Once again, a retail DVR company is leapfrogging the pay-TV industry. As first reported by GigaOM, Simple.TV has introduced a new feature for its digital video recorder that allows users to share recorded shows with up to five additional viewers. By assigning guest passes, Simple.TV subscribers can offer friends access to their personal recordings on the Simple.TV website and the company's mobile and Roku apps. Guests can't tune in to live television or schedule new recordings, which leaves subscribers in control of all TV tuners.
The Simple.TV sharing feature treads a fine line between Aereo Inc. 's illegal approach to making over-the-air television available on the Internet, and Sling Media Inc. 's legal solution for streaming home-based TV content over the web. Unlike Aereo, Simple.TV doesn't collect and transcode OTA television signals in one centralized location. Everything happens within a user's home. However, unlike Sling, Simple.TV is explicitly promoting the ability to share content with other non-subscribers.
Simple.TV also heavily markets its product to cord-cutters, while Sling has slithered its way into the pay-TV industry with Sling-enabled hardware for Dish Network LLC (Nasdaq: DISH), and a partnership with Arris Group Inc. (Nasdaq: ARRS) that is putting Sling-based media gateways in select cable subscriber homes. (See Arris Gives Sling a Shot.)
Pay-TV companies have come a long way on the TV innovation front in recent years. Beyond new cooperation in the industry with Sling and TiVo Inc. (Nasdaq: TIVO) to enhance DVR hardware and software solutions, service providers are experimenting with more and more of their own cloud-based features that give users greater access to TV over the Internet. Comcast Corp. (Nasdaq: CMCSA, CMCSK) has even rolled out a feature with its X1 cloud DVR that allows subscribers to download select shows to a mobile device for out-of-home viewing. (See Comcast Cloud DVR Storms Down East Coast.)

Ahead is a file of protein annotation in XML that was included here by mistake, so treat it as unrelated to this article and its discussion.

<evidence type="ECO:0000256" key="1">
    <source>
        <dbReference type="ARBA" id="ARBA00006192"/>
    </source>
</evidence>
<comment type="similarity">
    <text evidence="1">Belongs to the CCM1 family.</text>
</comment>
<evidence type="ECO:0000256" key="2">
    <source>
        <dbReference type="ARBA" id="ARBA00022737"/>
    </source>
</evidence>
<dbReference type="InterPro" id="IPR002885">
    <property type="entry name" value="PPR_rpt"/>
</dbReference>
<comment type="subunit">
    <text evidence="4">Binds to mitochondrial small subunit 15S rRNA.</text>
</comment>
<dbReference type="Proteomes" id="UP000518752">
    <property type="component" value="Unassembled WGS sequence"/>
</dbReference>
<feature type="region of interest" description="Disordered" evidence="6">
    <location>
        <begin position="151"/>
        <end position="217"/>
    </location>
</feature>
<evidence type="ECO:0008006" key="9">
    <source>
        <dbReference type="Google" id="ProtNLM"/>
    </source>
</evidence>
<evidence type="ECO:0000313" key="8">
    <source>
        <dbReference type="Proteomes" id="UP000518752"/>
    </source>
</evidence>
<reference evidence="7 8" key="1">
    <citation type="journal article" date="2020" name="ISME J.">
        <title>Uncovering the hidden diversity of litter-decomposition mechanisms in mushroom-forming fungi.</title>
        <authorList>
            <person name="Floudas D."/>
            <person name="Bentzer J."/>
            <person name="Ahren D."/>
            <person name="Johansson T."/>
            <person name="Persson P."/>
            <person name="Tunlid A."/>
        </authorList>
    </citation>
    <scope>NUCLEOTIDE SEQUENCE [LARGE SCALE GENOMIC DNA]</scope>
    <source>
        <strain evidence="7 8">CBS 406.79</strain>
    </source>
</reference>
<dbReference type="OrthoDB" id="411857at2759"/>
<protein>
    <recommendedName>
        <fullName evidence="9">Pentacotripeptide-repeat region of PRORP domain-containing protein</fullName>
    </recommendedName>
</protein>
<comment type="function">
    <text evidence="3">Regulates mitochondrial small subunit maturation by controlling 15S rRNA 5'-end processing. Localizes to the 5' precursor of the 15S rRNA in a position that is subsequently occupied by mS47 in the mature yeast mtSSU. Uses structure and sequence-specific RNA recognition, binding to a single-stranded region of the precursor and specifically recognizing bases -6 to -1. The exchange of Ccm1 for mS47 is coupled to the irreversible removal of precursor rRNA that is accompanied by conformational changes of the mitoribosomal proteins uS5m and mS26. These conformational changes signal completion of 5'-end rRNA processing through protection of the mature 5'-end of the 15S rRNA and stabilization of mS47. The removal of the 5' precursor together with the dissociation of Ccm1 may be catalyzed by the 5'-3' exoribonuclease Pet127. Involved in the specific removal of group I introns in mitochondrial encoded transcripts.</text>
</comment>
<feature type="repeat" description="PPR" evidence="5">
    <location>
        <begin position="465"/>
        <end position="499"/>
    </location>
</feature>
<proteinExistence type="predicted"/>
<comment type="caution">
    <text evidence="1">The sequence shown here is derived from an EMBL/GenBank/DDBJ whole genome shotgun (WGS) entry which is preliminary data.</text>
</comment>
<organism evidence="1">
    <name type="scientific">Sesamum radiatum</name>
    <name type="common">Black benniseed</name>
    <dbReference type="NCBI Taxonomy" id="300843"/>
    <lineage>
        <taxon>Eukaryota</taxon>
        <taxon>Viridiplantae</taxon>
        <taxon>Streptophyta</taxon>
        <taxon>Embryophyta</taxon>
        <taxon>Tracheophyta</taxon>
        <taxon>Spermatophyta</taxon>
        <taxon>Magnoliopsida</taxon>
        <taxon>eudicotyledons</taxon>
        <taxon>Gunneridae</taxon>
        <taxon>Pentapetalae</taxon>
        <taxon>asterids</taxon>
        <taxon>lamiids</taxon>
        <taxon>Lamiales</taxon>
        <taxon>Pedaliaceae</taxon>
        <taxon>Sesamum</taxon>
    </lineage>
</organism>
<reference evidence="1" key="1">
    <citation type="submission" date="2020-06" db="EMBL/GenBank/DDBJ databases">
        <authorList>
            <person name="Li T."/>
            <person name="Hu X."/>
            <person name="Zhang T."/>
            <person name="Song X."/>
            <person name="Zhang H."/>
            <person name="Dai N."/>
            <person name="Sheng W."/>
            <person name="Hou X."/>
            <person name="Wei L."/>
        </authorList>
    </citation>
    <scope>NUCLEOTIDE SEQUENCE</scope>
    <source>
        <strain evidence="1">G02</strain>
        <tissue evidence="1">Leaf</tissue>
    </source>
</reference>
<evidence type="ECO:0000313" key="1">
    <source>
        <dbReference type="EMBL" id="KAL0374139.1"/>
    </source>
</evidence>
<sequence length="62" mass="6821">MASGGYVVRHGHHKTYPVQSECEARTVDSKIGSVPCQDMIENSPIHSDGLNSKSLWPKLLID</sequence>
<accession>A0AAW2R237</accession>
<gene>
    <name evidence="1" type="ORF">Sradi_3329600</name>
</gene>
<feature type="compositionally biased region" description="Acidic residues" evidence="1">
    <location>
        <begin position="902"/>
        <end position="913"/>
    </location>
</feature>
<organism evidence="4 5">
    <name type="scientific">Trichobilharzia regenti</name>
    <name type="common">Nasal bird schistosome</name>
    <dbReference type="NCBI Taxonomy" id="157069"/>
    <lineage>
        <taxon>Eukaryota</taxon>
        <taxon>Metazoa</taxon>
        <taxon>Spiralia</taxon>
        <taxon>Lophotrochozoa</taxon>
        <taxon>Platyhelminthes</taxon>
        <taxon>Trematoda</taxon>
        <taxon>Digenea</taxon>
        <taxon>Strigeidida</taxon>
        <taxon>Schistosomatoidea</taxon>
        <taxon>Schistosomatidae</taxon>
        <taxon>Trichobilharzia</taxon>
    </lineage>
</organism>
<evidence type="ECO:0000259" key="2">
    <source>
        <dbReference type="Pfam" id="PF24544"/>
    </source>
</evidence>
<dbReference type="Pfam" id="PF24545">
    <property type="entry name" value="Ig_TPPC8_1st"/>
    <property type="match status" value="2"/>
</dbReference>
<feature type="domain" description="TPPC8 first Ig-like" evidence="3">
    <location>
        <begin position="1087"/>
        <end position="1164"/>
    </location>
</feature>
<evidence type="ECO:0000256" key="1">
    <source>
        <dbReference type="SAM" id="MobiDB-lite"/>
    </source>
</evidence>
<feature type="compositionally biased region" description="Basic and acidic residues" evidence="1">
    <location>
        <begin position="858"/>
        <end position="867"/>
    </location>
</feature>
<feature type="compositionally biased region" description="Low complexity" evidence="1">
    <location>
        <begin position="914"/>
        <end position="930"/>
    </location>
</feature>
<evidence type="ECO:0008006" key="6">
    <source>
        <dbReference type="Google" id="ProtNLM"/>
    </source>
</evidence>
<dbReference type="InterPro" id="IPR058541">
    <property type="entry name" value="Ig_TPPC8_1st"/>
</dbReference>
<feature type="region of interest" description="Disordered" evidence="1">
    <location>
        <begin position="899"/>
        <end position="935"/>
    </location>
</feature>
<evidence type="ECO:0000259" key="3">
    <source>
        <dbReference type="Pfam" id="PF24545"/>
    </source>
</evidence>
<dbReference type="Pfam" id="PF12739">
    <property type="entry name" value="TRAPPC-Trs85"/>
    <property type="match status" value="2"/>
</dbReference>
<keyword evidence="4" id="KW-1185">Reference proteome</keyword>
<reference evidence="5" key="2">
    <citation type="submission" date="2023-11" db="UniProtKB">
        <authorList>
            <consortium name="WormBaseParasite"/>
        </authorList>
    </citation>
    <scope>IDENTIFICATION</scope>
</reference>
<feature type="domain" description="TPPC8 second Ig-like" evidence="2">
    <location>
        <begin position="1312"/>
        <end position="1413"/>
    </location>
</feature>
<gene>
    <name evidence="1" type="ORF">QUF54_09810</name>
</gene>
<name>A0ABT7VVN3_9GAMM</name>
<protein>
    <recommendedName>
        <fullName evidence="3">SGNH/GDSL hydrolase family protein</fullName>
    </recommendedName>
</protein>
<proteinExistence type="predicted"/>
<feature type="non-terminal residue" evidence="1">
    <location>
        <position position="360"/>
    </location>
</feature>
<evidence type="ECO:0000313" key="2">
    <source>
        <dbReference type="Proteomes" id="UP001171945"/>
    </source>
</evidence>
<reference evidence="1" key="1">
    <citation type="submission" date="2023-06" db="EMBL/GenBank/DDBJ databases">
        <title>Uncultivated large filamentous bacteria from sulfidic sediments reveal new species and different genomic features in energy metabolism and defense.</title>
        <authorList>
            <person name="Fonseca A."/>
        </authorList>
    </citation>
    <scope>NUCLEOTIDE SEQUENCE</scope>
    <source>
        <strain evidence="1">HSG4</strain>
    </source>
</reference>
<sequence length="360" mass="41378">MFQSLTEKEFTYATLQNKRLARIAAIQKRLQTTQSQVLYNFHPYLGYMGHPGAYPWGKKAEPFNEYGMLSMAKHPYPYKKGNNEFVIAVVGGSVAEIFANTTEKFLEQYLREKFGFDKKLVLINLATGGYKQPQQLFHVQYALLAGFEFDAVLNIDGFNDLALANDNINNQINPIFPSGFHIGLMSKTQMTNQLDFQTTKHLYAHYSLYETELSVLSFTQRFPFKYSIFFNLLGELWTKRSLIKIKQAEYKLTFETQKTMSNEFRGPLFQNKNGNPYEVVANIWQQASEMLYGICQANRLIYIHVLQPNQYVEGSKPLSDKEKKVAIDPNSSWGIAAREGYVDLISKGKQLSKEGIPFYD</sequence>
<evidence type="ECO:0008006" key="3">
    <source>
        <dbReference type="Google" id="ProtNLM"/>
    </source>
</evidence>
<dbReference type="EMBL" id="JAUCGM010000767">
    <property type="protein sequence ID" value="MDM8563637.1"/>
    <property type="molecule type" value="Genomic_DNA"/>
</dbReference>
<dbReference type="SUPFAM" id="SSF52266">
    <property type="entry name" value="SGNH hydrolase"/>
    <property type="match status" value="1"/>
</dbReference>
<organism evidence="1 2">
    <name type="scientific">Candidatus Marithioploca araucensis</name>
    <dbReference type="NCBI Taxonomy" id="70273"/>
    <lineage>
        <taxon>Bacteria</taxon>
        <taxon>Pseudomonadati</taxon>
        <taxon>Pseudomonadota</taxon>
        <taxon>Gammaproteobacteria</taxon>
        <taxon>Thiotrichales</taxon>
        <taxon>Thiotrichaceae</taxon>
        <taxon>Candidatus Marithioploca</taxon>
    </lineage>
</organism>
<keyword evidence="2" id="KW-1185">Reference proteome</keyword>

However, with all of the progress that service providers have made, it still often ends up being consumer electronics and Internet companies -- Roku Inc. , Netflix Inc. (Nasdaq: NFLX), Simple.TV, etc. -- that push the boundaries of the television experience. Pay-TV companies are largely content to remain fast followers, adapting technology as it suits their business and revenue needs.
In addition to introducing the new guest pass feature, Simple.TV has also just updated its Android mobile app and has software upgrades planned for its Windows 8 and Windows Phone apps. Customers can buy Simple.TV for $199 with a basic subscription service, $249.99 with one year of renewable premium service, or $349.99 with a lifetime premier subscription. Premier service adds several goodies to the basic service package including "whole-planet" access to recordings, automatic series recordings, pause-and-resume functionality on select devices and early access to new features.
— Mari Silbey, special to Light Reading